Tuesday, November 13, 2007

Virtualizing Windows with VirtualBox

Many Linux users dual boot with Windows for various reasons. Usually it's either to ease the transition to a new operating system, allowing them to get used to Linux while still having the comfort of falling back on Windows, or because there are applications that don't have any good equivalents in Linux. I dual booted for years just because I had to support people with Windows systems.

Dual-booting does have it's disadvantages, though. The main one is that rebooting back and forth between operating systems wastes time, and prevents a smooth workflow. Virtualization technology allows you to run one operating system under another. Some of the advantages are that rebooting is no longer necessary, interactions between applications from different OSes are more integrated, such as copying and pasting, and you can, if you like, run multiple OSes at the same time.

There are disadvantages, however. Virtualization does take resources. Each additional OS will demand a certain amount of memory and hard drive space. Perhaps even more significant, from the point of view of the PC gamer, is the fact that as of now there is no reliable support for hardware accelerated 3D graphics.

VirtualBox runs on Linux, Mac OS X, and Windows. It can run a variety of OSes as guests, and is quite easy to install and configure. I'm going to be focusing on using Ubuntu as the host system and Windows XP as the guest system, but except for installation the instructions should be similar for any system.

The following instructions are quite lengthy and might look intimidating to a new user, but once the install of VirtualBox is finished it's mostly just following wizards. Very simple, really.

If you're running Ubuntu it should be available for installing from your repositories in the usual way, but the VirtualBox site has more recent versions packaged for various distributions here. Once you download the .deb file, right click it and open it with gdebi.

There are a couple things that have to be done to prepare your system for running VirtualBox. We're going to use the command line to do this. First, you need to add yourself to the vboxusers group. This can be done graphically, but it's actually simpler to do in a terminal. Open a terminal (in Gnome it will be under Applications --> Accessories) and copy and paste the following, substituting your username for (username):

sudo gpasswd -a (username) vboxusers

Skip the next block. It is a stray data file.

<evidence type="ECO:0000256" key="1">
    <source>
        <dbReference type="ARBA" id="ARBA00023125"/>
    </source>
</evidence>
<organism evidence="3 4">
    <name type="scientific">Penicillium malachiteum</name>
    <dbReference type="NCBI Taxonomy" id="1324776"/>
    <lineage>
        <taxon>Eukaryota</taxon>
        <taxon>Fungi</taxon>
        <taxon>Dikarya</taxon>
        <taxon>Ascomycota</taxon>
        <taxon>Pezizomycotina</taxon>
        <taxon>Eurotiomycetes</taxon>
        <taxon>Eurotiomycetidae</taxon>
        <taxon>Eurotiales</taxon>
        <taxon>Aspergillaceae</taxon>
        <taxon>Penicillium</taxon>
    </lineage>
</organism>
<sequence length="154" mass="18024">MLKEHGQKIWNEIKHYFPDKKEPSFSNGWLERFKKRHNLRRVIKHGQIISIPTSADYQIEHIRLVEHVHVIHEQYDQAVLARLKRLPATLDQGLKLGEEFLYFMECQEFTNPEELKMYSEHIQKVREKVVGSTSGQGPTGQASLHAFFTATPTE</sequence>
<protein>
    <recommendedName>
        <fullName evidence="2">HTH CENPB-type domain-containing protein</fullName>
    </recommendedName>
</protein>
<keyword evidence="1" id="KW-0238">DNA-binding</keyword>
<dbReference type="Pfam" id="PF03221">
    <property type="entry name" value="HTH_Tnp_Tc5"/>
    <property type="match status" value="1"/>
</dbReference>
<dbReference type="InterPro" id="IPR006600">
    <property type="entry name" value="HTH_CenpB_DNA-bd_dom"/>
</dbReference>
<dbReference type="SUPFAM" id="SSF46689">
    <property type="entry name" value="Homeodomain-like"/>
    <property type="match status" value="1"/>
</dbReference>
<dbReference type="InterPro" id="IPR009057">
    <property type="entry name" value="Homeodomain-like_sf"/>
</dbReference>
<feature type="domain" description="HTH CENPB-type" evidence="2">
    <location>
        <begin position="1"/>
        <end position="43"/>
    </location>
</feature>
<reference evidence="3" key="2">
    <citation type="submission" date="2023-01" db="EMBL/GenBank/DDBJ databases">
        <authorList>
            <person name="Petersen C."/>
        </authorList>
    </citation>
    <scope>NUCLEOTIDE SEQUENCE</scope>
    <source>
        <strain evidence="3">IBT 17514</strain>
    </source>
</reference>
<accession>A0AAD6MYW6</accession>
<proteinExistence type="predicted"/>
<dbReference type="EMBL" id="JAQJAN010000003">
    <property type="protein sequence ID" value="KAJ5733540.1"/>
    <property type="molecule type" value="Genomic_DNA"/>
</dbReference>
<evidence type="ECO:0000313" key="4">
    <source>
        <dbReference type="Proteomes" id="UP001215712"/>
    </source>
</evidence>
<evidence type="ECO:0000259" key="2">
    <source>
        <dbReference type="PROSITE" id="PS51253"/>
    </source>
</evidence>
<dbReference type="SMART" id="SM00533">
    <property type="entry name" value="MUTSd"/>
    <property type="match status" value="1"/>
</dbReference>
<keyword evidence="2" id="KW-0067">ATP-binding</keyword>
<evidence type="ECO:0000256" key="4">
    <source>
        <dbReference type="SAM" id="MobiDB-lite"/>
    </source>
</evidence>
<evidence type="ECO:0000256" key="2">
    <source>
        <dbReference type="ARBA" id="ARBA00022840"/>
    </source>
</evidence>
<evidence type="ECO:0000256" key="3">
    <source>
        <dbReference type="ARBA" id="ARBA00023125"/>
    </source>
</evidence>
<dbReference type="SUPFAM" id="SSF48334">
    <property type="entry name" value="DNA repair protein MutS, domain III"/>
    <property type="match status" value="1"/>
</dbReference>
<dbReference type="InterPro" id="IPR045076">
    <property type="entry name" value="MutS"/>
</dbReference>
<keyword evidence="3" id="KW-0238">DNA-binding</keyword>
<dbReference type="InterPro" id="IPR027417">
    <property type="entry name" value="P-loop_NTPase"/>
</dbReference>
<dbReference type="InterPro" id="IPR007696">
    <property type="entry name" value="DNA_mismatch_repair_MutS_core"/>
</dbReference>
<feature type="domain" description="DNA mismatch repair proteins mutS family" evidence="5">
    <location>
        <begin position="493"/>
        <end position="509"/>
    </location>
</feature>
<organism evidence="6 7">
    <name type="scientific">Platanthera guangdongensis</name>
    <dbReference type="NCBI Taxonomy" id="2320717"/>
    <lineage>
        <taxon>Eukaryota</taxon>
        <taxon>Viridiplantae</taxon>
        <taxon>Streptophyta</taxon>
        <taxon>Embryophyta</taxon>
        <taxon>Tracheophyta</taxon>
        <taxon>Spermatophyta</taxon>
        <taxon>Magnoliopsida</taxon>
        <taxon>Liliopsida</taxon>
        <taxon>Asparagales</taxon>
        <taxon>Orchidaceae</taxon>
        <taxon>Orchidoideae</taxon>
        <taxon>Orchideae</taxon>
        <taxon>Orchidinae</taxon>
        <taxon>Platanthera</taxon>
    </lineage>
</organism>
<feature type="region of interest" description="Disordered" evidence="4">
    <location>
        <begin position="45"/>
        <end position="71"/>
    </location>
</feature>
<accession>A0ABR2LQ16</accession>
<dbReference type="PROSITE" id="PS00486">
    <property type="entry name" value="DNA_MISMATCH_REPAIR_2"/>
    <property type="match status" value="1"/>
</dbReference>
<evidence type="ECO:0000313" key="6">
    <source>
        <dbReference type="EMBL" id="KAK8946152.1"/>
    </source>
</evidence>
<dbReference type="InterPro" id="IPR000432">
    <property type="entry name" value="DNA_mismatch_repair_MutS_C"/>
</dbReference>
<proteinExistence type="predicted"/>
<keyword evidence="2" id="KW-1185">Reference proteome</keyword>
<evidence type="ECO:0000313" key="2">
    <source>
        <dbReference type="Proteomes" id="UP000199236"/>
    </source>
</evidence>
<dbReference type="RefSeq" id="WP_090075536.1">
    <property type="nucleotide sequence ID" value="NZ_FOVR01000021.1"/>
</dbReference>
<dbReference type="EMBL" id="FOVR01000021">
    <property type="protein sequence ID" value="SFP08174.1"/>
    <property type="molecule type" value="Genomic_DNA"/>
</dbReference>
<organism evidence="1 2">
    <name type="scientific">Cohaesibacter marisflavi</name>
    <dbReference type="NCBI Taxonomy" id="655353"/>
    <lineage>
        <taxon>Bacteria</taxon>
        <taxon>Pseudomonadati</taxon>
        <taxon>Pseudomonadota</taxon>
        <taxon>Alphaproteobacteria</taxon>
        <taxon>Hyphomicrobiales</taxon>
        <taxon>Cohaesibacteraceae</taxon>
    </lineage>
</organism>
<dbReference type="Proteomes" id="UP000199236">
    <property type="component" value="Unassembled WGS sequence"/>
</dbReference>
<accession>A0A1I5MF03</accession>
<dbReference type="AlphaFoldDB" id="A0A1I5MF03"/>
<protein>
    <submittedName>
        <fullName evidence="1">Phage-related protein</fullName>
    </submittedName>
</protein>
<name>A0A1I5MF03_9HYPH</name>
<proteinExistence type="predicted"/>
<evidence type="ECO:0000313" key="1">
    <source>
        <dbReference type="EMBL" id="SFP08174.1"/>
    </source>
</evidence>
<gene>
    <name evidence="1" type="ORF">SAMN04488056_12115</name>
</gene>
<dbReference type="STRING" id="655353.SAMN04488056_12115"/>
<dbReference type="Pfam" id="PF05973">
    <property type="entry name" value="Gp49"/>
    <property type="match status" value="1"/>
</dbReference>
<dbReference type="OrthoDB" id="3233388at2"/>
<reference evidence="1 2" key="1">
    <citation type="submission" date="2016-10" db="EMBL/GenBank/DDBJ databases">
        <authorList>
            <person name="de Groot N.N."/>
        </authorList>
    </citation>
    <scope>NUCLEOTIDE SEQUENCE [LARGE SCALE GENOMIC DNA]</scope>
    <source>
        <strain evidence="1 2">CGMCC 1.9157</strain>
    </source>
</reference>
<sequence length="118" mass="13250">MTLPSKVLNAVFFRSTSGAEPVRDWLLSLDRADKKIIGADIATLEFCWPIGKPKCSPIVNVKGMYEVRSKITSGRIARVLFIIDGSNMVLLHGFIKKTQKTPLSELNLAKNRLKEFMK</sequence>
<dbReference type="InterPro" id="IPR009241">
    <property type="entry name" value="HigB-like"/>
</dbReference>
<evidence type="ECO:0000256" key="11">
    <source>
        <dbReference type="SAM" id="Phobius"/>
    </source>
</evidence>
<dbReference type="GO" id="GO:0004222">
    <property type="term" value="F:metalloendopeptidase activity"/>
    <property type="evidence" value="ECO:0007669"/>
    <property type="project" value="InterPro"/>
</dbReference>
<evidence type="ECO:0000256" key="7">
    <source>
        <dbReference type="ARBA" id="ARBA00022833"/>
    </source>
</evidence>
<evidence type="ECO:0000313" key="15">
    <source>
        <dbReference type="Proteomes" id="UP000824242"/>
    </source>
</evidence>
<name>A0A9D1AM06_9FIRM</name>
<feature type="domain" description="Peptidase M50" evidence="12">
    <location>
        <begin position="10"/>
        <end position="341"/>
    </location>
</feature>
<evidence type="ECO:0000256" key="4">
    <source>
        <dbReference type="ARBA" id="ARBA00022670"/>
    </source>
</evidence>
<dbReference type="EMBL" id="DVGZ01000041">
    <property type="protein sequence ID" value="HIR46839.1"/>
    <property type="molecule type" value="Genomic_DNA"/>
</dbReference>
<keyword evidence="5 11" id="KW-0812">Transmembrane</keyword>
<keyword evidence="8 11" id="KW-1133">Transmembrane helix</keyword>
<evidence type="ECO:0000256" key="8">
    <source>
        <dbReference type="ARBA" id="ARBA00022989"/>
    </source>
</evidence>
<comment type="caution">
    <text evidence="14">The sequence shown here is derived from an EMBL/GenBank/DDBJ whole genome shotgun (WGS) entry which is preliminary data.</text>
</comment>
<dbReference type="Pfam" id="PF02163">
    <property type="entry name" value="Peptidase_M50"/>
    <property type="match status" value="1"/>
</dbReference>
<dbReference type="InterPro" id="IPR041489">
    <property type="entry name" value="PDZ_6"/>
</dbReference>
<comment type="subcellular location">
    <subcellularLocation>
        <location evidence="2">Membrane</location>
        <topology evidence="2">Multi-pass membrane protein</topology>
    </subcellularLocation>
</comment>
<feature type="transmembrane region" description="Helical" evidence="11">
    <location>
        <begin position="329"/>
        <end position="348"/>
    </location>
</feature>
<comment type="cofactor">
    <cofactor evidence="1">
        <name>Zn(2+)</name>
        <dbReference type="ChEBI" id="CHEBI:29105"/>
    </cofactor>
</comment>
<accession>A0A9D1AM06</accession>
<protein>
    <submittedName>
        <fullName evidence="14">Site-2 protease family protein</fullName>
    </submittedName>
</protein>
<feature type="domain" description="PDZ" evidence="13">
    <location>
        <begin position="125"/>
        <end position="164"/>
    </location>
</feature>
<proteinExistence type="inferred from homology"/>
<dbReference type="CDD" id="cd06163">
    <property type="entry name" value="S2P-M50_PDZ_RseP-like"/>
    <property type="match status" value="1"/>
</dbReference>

Now we need to load the VirtualBox module with:
sudo modprobe vboxdrv
sudo chmod 666 /dev/vboxdrv

To ensure the module gets loaded everytime you reboot we're going to add the module to /etc/modules. In the terminal copy and paste:
gksu gedit /etc/modules

You will be asked for your password and a text editor will open. It should look similar to this, although the exact modules listed may not be identical:

# /etc/modules: kernel modules to load at boot time.
# This file contains the names of kernel modules that should be loaded

# at boot time, one per line. Lines beginning with "#" are ignored.



At the bottom of the list add vboxdrv and save the file.

Start VirtualBox, either through the menu or by typing virtualbox in the terminal. You should see a window that looks like this:

Click the "New" button at the top, and the "New Virtual Machine Wizard" will pop up. Click "Next", and you will see:

Name the new virtual machine anything you think is appropriate, and select the OS type you are going to install from the dropdown list.

Now you have to choose how much memory the guest system is going to use. You want enough memory to run XP with while leaving your host system with enough for it's needs. My machine has 2 GB of memory, so I was comfortable giving 512 MB to my virtual XP, but if you only have, for example, 512 MB on your computer you'll want to choose less. VirtualBox recommends 192 MB, but if you have to you could run XP with 128 MB, although it will be slow.

Click "Next". Now we have to make a virtual hard drive. Click the "New" button at the bottom of the window.

Another wizard pops up to help create the virtual disk. Click "Next" and you will see:

The explanations of the two disk types are clear. The dynamically expanding image is a little slower with disk writes until the image expands to it's maximum size, though. Choose one and click "Next".